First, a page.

One year after weight loss surgery with laparoscopic gastric banding, extremely obese adults demonstrate not only better physical health, but also improved psychological health, a new study presented at The Endocrine Society's 92nd Annual Meeting in San Diego, states.
So in addition to helping control Type 2 diabetes, the study offers perspective on how the long-term psychological status of morbidly obese individuals undergoing gastric banding has improved.
Four men and 21 women (ranging in age from 30 to 58 years) participated in the study. Of these 25 patients, 16 had Type 2 diabetes and nine did not. All had a body mass index that classified them as morbidly obese.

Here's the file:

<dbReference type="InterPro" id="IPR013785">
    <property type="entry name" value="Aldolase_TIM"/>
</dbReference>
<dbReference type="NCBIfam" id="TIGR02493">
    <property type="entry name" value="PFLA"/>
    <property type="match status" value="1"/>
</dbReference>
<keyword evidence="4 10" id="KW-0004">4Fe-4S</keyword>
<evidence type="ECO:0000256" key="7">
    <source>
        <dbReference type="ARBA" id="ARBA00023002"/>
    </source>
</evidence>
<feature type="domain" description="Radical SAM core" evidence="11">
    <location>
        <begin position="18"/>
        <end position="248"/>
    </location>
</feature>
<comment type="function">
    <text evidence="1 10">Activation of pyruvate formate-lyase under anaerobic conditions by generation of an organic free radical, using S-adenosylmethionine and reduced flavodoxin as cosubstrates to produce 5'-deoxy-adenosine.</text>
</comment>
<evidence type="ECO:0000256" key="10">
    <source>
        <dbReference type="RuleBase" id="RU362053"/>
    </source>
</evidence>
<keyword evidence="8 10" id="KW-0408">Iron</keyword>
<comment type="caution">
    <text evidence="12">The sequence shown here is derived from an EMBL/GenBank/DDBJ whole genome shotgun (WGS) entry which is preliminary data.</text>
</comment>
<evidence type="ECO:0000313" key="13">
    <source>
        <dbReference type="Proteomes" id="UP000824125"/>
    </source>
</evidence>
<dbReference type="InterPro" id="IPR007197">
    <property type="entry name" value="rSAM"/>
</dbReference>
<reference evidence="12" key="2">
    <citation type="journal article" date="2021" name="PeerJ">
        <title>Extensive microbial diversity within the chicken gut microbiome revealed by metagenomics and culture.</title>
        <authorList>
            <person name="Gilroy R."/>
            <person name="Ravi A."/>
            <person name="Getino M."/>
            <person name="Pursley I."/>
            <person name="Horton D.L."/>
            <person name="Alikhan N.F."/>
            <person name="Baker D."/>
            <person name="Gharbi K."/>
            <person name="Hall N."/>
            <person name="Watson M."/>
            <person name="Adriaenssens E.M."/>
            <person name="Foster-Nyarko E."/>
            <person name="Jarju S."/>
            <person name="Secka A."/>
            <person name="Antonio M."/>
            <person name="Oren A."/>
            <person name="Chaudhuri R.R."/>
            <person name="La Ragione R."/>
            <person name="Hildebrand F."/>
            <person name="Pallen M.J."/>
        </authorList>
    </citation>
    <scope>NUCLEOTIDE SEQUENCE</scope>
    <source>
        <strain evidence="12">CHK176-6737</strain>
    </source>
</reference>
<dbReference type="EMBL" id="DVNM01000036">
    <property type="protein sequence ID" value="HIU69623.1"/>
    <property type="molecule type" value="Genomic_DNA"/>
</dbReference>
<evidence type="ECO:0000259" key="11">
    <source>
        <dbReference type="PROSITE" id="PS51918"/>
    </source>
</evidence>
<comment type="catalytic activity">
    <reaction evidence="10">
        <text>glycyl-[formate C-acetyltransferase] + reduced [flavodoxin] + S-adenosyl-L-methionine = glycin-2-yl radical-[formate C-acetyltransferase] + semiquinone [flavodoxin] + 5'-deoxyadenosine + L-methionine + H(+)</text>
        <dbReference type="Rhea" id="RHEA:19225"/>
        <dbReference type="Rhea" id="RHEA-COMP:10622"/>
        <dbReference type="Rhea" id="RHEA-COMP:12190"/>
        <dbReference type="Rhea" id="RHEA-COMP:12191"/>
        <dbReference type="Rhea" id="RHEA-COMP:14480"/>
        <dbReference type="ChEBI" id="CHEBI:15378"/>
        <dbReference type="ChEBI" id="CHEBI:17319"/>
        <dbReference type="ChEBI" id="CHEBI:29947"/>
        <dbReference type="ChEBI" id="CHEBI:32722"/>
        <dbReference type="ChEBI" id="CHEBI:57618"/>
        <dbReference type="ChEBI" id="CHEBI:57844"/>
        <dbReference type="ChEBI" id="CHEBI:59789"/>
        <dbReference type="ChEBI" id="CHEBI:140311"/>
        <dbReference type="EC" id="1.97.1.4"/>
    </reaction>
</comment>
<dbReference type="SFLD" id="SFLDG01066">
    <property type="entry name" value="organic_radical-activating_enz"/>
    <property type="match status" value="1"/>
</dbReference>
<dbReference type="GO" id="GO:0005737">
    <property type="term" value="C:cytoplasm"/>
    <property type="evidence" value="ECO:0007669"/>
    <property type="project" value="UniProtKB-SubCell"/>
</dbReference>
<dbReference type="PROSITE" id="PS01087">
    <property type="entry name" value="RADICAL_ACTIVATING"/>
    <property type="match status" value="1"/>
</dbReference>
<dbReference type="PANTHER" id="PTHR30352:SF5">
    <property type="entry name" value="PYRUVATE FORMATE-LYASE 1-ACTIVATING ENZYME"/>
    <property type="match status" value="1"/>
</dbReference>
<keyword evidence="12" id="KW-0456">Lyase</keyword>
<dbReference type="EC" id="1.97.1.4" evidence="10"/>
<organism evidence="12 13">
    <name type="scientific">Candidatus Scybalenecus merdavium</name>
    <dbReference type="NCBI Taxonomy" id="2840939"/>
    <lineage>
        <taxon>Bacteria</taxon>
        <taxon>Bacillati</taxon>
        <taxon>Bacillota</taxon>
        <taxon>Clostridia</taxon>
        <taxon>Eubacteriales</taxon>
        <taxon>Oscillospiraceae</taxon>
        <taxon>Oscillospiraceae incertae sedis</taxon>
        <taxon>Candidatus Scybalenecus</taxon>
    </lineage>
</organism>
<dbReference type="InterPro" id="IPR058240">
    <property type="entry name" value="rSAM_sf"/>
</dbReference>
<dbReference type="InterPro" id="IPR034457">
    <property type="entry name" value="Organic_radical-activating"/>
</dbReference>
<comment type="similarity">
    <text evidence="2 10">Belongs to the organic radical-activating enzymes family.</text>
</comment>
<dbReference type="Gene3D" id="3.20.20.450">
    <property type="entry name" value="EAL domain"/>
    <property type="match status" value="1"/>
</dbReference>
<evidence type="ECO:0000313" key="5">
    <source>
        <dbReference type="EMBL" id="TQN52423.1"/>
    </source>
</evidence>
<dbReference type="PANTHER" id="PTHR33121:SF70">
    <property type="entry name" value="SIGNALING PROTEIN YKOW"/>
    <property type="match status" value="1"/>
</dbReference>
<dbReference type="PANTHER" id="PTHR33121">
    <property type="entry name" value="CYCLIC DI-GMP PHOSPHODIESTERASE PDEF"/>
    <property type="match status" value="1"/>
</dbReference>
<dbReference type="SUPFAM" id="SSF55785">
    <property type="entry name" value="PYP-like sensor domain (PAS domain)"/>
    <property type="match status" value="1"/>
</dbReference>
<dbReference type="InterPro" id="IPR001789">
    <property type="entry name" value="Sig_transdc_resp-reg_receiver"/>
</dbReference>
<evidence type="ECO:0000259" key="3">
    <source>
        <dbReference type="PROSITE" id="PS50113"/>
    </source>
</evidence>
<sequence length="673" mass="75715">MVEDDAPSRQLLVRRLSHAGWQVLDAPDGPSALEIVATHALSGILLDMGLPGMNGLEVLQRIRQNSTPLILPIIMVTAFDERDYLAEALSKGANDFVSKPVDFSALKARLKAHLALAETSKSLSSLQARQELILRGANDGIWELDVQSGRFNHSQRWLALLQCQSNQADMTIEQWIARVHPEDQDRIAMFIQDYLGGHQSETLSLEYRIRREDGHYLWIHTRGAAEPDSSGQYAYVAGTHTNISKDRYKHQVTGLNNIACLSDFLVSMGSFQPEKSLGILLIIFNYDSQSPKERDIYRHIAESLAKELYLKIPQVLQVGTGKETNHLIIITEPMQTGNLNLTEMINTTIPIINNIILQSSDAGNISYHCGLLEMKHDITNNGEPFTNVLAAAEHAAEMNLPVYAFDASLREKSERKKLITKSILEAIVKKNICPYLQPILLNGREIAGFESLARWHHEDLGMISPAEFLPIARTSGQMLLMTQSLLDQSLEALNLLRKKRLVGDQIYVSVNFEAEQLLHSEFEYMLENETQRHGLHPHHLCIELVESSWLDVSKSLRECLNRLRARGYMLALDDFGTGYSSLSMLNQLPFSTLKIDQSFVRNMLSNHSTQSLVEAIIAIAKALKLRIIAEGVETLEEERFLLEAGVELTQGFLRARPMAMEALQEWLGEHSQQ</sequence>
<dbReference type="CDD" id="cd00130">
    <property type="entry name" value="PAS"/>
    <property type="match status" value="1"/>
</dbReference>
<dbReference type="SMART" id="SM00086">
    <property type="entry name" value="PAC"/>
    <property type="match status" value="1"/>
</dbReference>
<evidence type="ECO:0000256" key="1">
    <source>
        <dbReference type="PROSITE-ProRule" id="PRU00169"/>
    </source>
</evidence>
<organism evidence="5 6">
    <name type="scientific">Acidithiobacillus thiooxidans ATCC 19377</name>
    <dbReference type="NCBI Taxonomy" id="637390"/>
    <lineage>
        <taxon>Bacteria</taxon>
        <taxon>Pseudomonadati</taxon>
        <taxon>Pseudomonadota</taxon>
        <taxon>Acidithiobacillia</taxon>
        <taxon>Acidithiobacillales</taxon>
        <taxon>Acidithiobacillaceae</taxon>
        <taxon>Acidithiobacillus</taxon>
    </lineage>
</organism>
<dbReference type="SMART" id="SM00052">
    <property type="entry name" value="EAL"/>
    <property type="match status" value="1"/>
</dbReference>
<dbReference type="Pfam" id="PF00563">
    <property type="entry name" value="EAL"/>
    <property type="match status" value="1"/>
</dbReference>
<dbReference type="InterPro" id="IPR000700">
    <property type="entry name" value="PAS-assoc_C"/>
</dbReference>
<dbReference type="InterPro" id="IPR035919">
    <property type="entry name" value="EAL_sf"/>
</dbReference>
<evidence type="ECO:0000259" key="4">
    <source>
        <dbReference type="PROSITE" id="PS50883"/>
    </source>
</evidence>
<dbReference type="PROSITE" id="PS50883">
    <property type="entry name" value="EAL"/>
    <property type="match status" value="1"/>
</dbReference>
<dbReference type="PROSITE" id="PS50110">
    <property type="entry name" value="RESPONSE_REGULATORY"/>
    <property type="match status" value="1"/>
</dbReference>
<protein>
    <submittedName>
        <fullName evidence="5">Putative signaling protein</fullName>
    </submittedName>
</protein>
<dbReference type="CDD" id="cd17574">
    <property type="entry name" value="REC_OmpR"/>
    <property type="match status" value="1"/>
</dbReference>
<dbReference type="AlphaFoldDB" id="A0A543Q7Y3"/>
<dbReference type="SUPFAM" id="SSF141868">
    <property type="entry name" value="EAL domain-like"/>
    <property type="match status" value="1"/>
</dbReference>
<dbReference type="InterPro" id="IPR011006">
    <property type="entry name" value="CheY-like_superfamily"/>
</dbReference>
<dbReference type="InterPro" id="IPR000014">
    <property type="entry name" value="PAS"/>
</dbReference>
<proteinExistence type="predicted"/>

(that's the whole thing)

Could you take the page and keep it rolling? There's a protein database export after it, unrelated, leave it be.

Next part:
Participants completed psychological testing before surgery and six and 12 months after surgery. These tests measured general anxiety and depression, quality of life and social anxiety, that is, anxiety related to what others might think of one's appearance. Compared with before surgery, patients' psychological test scores improved significantly at both six and 12 months after surgery. They had better psychological and physical quality of life, reductions in levels of general anxiety and depression, and reductions in their levels of social anxiety. As shown in other studies, gastric banding significantly reduced BMI and hemoglobin A1c, a measure of blood sugar control over time.